Leiden Safety and Security Blog

Policing European Metropolises: The Politics of Security in City Regions

Policing European Metropolises: The Politics of Security in City Regions

On September 7, Elke Devroe will give a lecture within the ‘Diplomacy and Global Affairs’ Research Seminar Series. The Diplomacy and Global Affairs (DGA) Research Seminar is a series launched by the Research Group on Diplomacy and Global Affairs at the Institute of Security and Global Affairs. The seminars of internationally acknowledged guest researchers and faculty members deal with current research topics in diplomacy, international relations, global affairs, and political economy broadly conceived and target a broad audience through their interdisciplinary focus. Elke Devroe will present the results of the international research project Policing European Metropolises Project (PEMP), a project comparing 22 cases (city regions) in 10 different countries.

The first phase of the project analysed ‘governmental arrangements’ meaning the relationship between police, policing and various social integration strategies (variously translated as community safety, integral security and urban security as either objects or predicates of comparison). The concept of plural policing is introduced, broadening of the scope of objects to include commercial and voluntary, formal and informal actors and the distinction between policing as a process (that can be undertaken by a multiplicity of actors beyond the state police) and police as a very particular apparatus or modern institution.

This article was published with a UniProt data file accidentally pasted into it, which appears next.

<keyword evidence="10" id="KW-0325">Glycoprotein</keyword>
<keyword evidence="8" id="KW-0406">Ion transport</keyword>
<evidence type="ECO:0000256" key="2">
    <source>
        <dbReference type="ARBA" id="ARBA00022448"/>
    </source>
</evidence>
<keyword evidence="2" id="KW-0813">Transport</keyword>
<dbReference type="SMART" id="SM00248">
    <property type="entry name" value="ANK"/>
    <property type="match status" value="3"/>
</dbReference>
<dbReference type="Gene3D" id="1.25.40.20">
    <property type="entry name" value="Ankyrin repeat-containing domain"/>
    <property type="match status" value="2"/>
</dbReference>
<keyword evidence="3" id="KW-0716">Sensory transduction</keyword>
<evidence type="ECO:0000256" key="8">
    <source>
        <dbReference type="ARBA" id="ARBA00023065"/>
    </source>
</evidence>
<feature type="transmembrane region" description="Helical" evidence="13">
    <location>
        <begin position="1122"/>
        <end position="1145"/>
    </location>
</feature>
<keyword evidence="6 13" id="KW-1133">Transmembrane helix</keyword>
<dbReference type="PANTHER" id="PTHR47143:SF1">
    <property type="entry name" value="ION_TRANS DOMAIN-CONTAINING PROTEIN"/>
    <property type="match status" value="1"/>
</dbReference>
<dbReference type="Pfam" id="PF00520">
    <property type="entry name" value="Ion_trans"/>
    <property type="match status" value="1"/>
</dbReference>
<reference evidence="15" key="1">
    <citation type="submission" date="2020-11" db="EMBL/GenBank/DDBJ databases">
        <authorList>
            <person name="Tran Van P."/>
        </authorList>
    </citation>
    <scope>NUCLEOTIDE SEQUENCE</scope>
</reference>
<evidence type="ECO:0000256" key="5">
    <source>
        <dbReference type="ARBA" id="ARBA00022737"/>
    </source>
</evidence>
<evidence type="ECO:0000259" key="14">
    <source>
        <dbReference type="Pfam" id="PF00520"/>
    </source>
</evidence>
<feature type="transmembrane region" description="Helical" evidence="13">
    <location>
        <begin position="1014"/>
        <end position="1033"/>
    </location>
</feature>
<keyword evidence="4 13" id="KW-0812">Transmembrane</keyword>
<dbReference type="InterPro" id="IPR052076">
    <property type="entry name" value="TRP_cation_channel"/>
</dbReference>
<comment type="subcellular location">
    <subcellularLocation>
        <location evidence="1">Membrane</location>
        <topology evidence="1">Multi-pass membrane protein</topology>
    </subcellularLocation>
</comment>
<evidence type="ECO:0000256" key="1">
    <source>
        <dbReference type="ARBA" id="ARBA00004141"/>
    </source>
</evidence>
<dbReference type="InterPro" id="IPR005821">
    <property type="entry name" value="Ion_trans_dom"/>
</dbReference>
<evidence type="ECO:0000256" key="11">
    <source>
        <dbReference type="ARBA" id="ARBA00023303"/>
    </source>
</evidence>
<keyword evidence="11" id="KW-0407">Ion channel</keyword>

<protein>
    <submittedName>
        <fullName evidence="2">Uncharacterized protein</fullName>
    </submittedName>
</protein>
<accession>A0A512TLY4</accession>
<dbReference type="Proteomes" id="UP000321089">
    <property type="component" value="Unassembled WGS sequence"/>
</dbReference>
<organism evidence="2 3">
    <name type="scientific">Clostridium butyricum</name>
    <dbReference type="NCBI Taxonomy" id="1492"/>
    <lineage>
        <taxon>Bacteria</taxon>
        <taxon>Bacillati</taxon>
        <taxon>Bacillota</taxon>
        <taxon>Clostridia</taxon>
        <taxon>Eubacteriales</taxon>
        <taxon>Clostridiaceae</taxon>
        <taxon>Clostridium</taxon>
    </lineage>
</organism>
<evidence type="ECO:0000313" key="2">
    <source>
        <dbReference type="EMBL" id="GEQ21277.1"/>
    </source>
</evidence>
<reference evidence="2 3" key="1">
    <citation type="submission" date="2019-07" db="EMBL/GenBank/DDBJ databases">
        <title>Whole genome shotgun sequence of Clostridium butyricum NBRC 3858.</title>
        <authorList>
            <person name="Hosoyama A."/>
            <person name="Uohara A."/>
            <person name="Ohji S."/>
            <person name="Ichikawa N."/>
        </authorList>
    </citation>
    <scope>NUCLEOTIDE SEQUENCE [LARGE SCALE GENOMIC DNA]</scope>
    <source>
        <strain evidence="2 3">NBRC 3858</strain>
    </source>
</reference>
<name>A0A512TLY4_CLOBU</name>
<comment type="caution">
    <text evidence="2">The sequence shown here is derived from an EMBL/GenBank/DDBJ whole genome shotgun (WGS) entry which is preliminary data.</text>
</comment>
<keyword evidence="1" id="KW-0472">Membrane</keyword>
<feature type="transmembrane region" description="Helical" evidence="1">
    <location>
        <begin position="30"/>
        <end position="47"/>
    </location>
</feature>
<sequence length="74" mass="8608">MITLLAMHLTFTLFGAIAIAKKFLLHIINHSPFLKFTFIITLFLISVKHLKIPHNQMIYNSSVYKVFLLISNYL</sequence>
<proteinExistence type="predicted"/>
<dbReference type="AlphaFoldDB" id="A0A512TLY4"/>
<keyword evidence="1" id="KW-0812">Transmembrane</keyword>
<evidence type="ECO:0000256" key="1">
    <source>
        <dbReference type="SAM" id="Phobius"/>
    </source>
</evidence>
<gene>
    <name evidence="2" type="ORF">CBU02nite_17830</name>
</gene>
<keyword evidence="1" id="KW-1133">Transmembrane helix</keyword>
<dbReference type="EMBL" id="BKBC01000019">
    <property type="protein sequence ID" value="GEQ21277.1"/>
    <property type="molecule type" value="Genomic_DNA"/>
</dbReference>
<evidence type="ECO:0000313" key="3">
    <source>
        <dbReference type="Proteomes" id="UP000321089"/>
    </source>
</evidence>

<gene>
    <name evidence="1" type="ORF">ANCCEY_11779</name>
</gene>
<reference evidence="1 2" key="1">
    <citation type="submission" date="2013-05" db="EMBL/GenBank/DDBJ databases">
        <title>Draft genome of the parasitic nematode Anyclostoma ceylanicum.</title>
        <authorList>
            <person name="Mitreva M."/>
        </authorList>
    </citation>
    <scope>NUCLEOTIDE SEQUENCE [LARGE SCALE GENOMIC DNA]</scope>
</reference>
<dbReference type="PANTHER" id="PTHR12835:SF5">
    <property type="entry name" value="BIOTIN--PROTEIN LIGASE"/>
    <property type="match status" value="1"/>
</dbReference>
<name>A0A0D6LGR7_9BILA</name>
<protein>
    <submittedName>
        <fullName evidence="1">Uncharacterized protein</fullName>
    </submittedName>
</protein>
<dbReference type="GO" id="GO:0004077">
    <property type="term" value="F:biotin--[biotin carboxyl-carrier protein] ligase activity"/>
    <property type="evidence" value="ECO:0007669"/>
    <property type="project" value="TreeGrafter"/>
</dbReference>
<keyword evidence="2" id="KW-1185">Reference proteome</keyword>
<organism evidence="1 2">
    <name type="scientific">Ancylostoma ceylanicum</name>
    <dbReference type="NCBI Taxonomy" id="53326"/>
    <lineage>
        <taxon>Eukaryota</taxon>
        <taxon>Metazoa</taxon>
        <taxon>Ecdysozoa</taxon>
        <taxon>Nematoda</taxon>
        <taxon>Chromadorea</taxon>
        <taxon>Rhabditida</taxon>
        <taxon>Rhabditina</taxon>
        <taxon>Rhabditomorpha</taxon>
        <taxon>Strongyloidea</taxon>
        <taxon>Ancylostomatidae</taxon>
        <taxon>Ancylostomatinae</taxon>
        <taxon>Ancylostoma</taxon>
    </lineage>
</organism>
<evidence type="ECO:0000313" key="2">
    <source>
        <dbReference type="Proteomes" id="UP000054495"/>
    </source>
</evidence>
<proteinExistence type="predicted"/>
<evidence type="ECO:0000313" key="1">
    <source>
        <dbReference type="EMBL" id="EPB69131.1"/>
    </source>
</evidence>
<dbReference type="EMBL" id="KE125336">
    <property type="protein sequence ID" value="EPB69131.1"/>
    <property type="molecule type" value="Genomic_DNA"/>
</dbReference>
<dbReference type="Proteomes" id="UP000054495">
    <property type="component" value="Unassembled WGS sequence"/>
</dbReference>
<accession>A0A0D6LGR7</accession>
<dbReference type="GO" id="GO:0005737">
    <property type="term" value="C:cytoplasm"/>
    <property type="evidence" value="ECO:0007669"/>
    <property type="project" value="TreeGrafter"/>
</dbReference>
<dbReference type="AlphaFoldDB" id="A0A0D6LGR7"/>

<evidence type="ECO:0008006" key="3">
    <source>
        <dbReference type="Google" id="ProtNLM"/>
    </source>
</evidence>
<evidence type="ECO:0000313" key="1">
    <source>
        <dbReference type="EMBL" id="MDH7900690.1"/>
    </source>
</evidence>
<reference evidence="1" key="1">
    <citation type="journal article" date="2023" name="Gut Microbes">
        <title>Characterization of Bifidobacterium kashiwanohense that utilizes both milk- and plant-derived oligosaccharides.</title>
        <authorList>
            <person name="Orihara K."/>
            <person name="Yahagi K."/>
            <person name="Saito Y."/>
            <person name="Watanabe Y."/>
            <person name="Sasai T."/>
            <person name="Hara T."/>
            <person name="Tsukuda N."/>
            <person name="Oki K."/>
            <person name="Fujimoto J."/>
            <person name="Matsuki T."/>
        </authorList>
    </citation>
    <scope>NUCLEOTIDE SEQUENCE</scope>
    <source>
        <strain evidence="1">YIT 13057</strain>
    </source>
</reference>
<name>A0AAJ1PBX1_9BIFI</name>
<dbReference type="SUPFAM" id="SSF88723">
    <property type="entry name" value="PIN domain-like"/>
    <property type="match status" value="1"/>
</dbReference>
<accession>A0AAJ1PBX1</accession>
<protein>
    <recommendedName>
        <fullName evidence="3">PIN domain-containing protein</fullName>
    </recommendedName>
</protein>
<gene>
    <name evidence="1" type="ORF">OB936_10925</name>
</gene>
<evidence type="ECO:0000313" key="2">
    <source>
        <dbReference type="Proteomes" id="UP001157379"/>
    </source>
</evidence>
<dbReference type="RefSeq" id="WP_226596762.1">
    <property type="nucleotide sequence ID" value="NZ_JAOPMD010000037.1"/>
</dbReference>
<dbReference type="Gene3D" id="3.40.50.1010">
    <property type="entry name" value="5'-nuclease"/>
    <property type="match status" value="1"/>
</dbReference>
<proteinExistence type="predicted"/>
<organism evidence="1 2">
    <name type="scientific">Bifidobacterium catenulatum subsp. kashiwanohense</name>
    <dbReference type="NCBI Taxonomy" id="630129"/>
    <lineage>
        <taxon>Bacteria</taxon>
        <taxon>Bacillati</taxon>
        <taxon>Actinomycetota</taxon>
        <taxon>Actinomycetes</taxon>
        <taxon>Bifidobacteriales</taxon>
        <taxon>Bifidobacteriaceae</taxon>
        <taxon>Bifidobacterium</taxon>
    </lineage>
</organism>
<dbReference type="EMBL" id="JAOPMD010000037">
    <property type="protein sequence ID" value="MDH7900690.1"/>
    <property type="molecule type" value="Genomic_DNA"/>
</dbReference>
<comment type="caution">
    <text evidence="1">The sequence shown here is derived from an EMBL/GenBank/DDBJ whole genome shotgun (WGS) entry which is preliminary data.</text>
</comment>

The second phase of the project explored governmental dispositions, meaning the formulation of public policies which are signalled by the formulation of medium-term strategic plans that run concurrently with elected terms of office. This second phase delimits the objects of analysis to public (not commercial, involuntary or informal etc.) policing, policy formulation (not implementation or outcomes) that is strategic and concerned with medium-term planning and agenda-setting (not operational policing). The aim of this second phase is to ensure there is a compatibility between the foci of comparison in the various metropolises and to privilege, in the first instance, a concern with the capacity of metropolitan authorities to set their own policing agendas.

The results will be published in the book 'Policing European metropolises. The politics of security in city-regions.’ (Devroe, E., Edwards, A. & Ponsaers, P. (2017) by Routledge)

 

More information on the seminar.

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